Another school shooting in America has triggered a new round of demands for gun storage laws.
But an expert is warning those requirements could cause more harm and good.
John R. Lott Jr., an economist and political commentator, has explained at Real Clear Politics that the recent shooting at Oxford High in Michigan is the kind of tragedy everyone wants to prevent.
“But more lives will be lost than saved if we mandate that everyone lock up their guns,” he wrote.
He cited comments from Karen McDonald, the Oakland County prosecutor.
“We [Michigan] don’t have a safe storage law. We’re not legally required to store your weapon in a safe manner. Children are allowed to attend [gun ranges] with their parents. … We don’t have strong enough laws,” she said.
In the Michigan case, 15-year-old Ethan Crumbley is accused of shooting and killing four people at his high school at the end of November. His parents also are facing charges of involuntary manslaughter for allowing their son to have access to the gun he used.
But gun storage requirements, which are intended mainly to prevent accidental gun deaths of children, would have little impact in the state, which averaged not even two such fatalities a year from 2010 to 2019, Lott explained.
He noted a restriction aimed at those younger than 18 would not have helped in the 2012 shooting by Adam Lanza, who was 20 when he stole his mother’s gun, or in Parkland, Florida, where Nikolas Cruz was 19 when he killed 17 at Marjory Stoneman Douglas High.
Lott said his research showed that gun lock laws “make it more difficult for people to defend themselves and their families successfully. As a result, criminals became more emboldened to invade people’s homes. There have been 300 more total murders and 4,000 more rapes occurring each year in states with these laws. Burglaries are also dramatically higher.”
“If you want to see the importance of deterrence, consider so-called hot burglaries, where residents are at home when criminals strike. The United Kingdom not only has twice the burglary rate as the United States, but 59% of break-ins there are hot burglaries. By contrast, the U.S. has a hot burglary rate of 13%. Consistent with this, surveys of convicted burglars in the two countries indicate that American criminals spend about twice as much time casing a home before they break in. The reason: They want to ensure that no one is home because it prevents them from getting shot. Similarly, American burglars frequently comment that they avoid late-night break-ins because ”that’s the way to get shot.’ These are concerns that British burglars don’t share, given that nation’s strict gun laws,” he said.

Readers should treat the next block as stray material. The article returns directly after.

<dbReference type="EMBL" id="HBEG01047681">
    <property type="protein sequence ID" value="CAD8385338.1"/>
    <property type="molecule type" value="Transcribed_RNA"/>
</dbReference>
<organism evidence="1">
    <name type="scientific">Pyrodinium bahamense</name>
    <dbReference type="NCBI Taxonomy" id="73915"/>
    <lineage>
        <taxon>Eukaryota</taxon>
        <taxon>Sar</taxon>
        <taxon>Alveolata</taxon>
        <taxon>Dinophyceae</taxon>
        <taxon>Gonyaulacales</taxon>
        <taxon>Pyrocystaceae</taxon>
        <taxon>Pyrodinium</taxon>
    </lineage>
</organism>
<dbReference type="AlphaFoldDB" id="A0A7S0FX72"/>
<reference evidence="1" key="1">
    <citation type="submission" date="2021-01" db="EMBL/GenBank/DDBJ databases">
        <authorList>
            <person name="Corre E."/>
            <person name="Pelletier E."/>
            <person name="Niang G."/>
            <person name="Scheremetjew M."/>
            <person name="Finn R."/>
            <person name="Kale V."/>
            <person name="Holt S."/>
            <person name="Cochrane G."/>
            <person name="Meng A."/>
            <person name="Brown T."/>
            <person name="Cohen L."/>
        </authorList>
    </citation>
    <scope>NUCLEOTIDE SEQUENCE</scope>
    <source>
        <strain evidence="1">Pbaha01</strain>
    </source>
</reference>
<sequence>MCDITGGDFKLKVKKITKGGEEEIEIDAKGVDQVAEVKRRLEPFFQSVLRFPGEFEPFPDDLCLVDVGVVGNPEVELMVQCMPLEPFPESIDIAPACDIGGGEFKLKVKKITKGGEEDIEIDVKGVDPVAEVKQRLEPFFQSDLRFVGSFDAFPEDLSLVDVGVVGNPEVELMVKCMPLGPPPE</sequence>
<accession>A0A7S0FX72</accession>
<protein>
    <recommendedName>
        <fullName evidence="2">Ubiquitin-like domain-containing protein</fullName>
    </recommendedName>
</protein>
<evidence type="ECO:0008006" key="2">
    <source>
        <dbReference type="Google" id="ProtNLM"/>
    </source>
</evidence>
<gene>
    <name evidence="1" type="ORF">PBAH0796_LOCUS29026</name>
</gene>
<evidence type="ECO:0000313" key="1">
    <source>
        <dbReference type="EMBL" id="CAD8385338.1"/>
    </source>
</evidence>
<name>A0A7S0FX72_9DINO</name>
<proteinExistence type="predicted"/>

And he said the cost of locking up guns is high.
“We see news stories about the horrible deaths and injuries from school shootings. And rightly so. But we don’t hear about the deaths that occur because people can’t readily access a gun to protect themselves and their families. These latter deaths are no less horrific,” he said.
Further, he noted, “The national media rarely covers instances where young children use guns to save someone’s life. I found 11 cases that got local news coverage where a juvenile used a gun to save someone’s life. On June 30, a 12-year-old Louisiana boy used a hunting rifle to stop an armed burglar threatening his mother’s life during a home invasion. On Feb. 13, after two masked men broke into a North Carolina house and shot a 73-year-old woman in the leg, another 12-year-old shot the intruders in self-defense, causing them to flee. In St. Louis on June 16, a 13-year-old shot his father as he was choking his mother. And the news media also misses the vast majority of defensive gun uses.”
He conceded that there could have been 21 fewer deaths if mass shootings by those under 18 since 2000 had been prevented by gun locks.
“One can add in the annual number of accidental gun deaths …. But the final number would still be only a fraction of those who die in a single year because states with mandatory locks kept people from getting to their guns in time.”
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